"A new New Deal?" Jesse Jackson is a credible economist now? (Civil rights activist sure, but no, not an economist.) Please, give us a break from this insanity. Even if you read this terrible book (which simply rehashes all the fuzzy economics on the TV news anyway), at least read Thomas Woods' "Meltdown" book as well to get the competing view.

It wasn't simply "greed"--the Fed and the government caused the so called "meltdown".
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44 of 63 people found the following review helpful By Thomas Ross on February 23, 2009
Format: Paperback
I like Katrina, and commend her on her rare and principled stand against the Iraq War long before such views were popular. That said, I think she would do well to read Thomas Wood's book "Meltdown" for a clear understanding as to what caused the collapse and what we should do to restore prosperity.
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8 of 11 people found the following review helpful By Loyd E. Eskildson HALL OF FAME on April 16, 2009
Format: Paperback
Mass foreclosures, bank failures, and hundred-billion-dollar bailouts rocked America in 2008-2009. "Meltdown" is a collection of articles published in "The Nation" and its website, beginning long before the crisis was obvious.

Contributors are convinced that the 1999 repeal of the Glass-Steagall Act, allowing the merger of closely regulated commercial banks with unregulated investment houses was a major contributor to this crisis. It was precipitated by the 1998 merger of Citigroup and Travelers Insurance (Soloman, Smith, Barney Brokerage was later also added). The merger was a violation of laws separating banks and insurance companies, but the two exploited loopholes giving the merger a temporary exemption.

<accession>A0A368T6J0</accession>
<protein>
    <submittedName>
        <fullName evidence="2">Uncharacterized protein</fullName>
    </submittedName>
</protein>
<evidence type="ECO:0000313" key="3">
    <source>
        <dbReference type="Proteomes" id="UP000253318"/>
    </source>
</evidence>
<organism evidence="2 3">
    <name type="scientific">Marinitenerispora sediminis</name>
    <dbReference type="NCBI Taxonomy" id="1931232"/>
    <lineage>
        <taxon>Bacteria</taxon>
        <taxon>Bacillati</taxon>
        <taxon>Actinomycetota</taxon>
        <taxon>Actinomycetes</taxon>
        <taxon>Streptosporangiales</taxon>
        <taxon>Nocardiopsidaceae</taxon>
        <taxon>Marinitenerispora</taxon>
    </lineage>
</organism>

Days after the deal Citigroup hired recently departed Treasury Secretary Rubin to its three-person Chairman's Office, and then began lobbying for permanent approval while donating hundreds of millions to Congressmen. Success came the following year.

"Meltdown" offers no evidence that the repeal of Glass-Steagall added to the current crisis, nor does it mention that most other advanced nations do not have such a prohibition. It was interesting, however, to read that the 1993 FASB proposed counting the value of stock options issued as an expense (eg. would have turned Cisco's 1998 $1.35 billion profit into a $4.9 billion loss), and that the Commodity Futures Trading Commission's 1997 efforts to regulate derivatives was blocked by key advisers to Clinton and Obama.

Bottom Line: The material was somewhat interesting, but did not make solid points; lacking that, its' prescriptions for the future are suspect, at best.
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1 of 1 people found the following review helpful By J.L. Populist on June 19, 2010
Format: Paperback
This book is a collection of essays or articles from The Nation.

Some of my observations from the book;

Thomas Frank points out that "market populism" isn't really populism at all. On page 41 he suggests that the "New Economy" has exalted the rich and forgotten the rest with a decisiveness we haven't seen since the twenties.

Bobbi Murray observes that one of the incentives for the expansion of sub-prime mortgages was the direct transfer of money to Wall Street in the form of mortgage-backed securities.

In the essay "Show Me The Money" contributed by Walter Mosley, he differentiates between "middle class" and "working class". An interesting essay!

On page 249 Howard Zinn points out that government has always intervened in the market. "Let's face a historical truth:we never have had a free market."

Among the potential solutions worth noting were those given by William Greider and Howard Zinn on taxation.
Sarah Anderson and Sam Pzzigati's "Victory Over Terror" tax was an idea I haven't heard before.

The only negative mark from me is the lack of documentation or notes on sources.
Still a better book than it gets credit for being.
This book is worth reading.